5) I am stationed at a post-apocalyptic compound. It’s nighttime and I’m standing behind a fence. There are many other people with me, and some of them have lit torches. I am trying to save someone, but have no idea who it is. There is a group of men gathered around a coffin. The coffin is empty. It is also pure white. Suddenly, one of the men turns around so that I can see his face. It’s Ash from Army of Darkness (not Bruce Campbell)…only he’s dressed in a sailor outfit that Bruce Campbell wore in McHale’s Navy. Also, his face is bloated and discoloured because he is a zombie. Ash shouts, but does not make a sound. The men try to hook the coffin to a pulley so they can hoist it up a hill, the top of which is full of vampires. They are in a desperate hurry, as if something very terrible is about to happen. I have no idea how one white coffin is supposed to destroy an army of vampires, and neither does Ash.

6) Freddie Mercury is missing and my team is responsible for finding him. But we aren’t cops or special forces or investigators or anything: just grad students. In fact, a few of the people on my team are people from my MA program. The search focusses on the water: Freddie is down there somewhere. I dive in and wait for a very long time. It is so dark and so blue and above me swims a massive school of fish. Massive fish. They remind me of those Amazonian fish from the Vancouver Aquarium. There fish are there with a purpose: to keep me underwater. I am so afraid. Freddie appears. He has long, scraggly hair but he is Freddie Mercury all the same. When I look up again at the fish trying, I suppose, to think of a way out, it occurs to me that Freddie and I have been tied together. We wait. Despite the threat of the fish, because we are together we don’t feel like we have to leave, to get to safety, right away. It’s eerily silent; there’s a palpable calm, down there in the deep. I notice then that I’m not wearing any diving equipment, and neither is Freddie. We wait. Then, on some signal I can’t see or hear but feel, someone pulls us up, up, up out of the blue – past the darkness, pass the fish and right onto an underground surface. Freddie and I are separated by my team leader, a man who looks very much John Travolta. I report back to the office: a maze of secret chambers and dirt tunnels. I see one of my team members: she is putting away books and filing paper work at her desk. I’m searching for something (my next assignment…Freddie?) and become frantic. I turn around and I’m in a fancy hotel lobby. There’s a confused couple there. Tourists. The man is wearing a colourful Hawaiian shirt and a pith helmet. The woman is a blank. I help them check to their room before checking in myself. But I am at the wrong hotel and I know it.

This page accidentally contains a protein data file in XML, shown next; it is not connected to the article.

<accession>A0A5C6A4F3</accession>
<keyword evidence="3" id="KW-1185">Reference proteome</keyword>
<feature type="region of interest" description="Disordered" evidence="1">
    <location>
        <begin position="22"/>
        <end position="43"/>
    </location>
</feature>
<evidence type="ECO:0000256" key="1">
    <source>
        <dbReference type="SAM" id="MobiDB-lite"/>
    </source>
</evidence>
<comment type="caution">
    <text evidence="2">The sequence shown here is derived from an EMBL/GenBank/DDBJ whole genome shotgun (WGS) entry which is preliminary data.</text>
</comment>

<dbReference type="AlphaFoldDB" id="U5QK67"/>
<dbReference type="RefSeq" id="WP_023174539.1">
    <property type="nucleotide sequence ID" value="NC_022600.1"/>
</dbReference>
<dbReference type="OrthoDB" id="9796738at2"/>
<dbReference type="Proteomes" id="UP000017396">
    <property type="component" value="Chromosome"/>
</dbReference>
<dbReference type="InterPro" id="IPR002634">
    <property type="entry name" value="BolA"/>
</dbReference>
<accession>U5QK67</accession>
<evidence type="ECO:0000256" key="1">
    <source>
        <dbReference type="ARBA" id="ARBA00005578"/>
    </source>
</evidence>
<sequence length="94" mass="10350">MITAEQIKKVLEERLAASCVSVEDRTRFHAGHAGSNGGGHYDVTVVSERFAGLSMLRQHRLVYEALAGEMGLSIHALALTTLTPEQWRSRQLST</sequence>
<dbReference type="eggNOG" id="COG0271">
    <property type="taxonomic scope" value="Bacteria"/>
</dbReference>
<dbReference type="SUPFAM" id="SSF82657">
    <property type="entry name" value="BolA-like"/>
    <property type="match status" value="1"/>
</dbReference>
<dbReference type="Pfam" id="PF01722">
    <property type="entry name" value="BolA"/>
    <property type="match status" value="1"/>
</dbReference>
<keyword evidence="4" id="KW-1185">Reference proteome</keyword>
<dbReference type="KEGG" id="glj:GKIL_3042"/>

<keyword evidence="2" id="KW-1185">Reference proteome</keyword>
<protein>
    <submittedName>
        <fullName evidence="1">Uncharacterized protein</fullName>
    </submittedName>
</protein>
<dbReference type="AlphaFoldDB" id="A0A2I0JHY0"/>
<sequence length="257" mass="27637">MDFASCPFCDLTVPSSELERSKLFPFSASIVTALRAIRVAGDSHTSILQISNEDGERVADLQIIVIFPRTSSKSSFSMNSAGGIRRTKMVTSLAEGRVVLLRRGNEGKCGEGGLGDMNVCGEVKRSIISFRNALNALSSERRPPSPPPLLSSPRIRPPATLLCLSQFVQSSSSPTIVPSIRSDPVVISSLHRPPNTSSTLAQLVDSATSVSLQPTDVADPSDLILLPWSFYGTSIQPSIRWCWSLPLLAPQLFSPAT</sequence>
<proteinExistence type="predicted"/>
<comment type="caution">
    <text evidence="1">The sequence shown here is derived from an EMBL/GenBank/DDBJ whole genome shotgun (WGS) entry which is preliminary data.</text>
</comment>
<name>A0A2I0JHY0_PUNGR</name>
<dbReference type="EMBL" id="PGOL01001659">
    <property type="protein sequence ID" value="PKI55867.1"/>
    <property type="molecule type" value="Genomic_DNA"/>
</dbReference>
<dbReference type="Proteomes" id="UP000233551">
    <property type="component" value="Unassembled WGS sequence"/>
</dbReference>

THE END

 

2 Comments

Filed under Animals, Celebrity, Dreams, Interruptions, Pop Culture

Kick Ass

The Donkey Sanctuary of Canada (DSC) is located in Guelph, Ontario. It is a not-for-profit charity funded by private donations and currently houses 86 equines (meaning donkeys, mules and hinnies). A mule is the offspring of a (male) donkey and a (female) horse. A hinny is the offspring of a (female) donkey and a (male) horse.

Here is the DSC’s startlingly-detailed and rather intrepid About Us:

Since 1992, The Donkey Sanctuary of Canada has been a refuge for donkeys, mules and hinnies who have been neglected or abused, or who can no longer be cared for by their owners. The Sanctuary rescues the donkey with hooves so long it lives in constant pain and cannot walk. It saves a terrified mule shivering in a pen in a slaughterhouse. It offers a home to a much-loved donkey whose aging owners can no longer provide adequate care. At the Sanctuary, the animals are provided a welcome and often life-saving peaceful haven after years of suffering and neglect.

The DSC does all these things and more. I learned a lot about donkeys, mules and hinnies during my visit there, and got to wander among these great beasts – with names like Cargo and Hershey and Daisy and Bob Ray – for one lovely summer’s afternoon. Some were amendable to knowing me. Others, decidedly not.

Does it matter? As the DSC’s puts it: We feel fortunate to be in proximity to such gentle souls day after day.

IMG_6250

There are worse ways to spend your time.

***

Donkey Facts:

  • Mules and hinnies are the offspring of donkey (and horse) parents, but 99.9% of the time cannot breed amongst themselves to make more mules or hinnies. This does not stop them from trying, and after all, who would? Such efforts may seem futile (a group of mules, after all, is called a “barren”), but by definition not impossible.
  • When presented with a situation, donkeys think, then decide their course of action – which means they choose, and on their own terms, whether they will do something, or not. Some might call that being “stubborn,” but then there will be always people who demean that which they don’t understand or that which refuses to satisfy their wants and needs.
  • Due to the harshness of their natural environment(s) (i.e. arid scrubland) a donkey’s sense of “flight-or-fight” is geared more towards “fight” then “flight,” resources such as food and water being scarce. Donkeys would rather hold their ground and face what’s coming. Not many of us can say the same, though that’s not the donkeys’ fault.

Favourite Donkey Fact: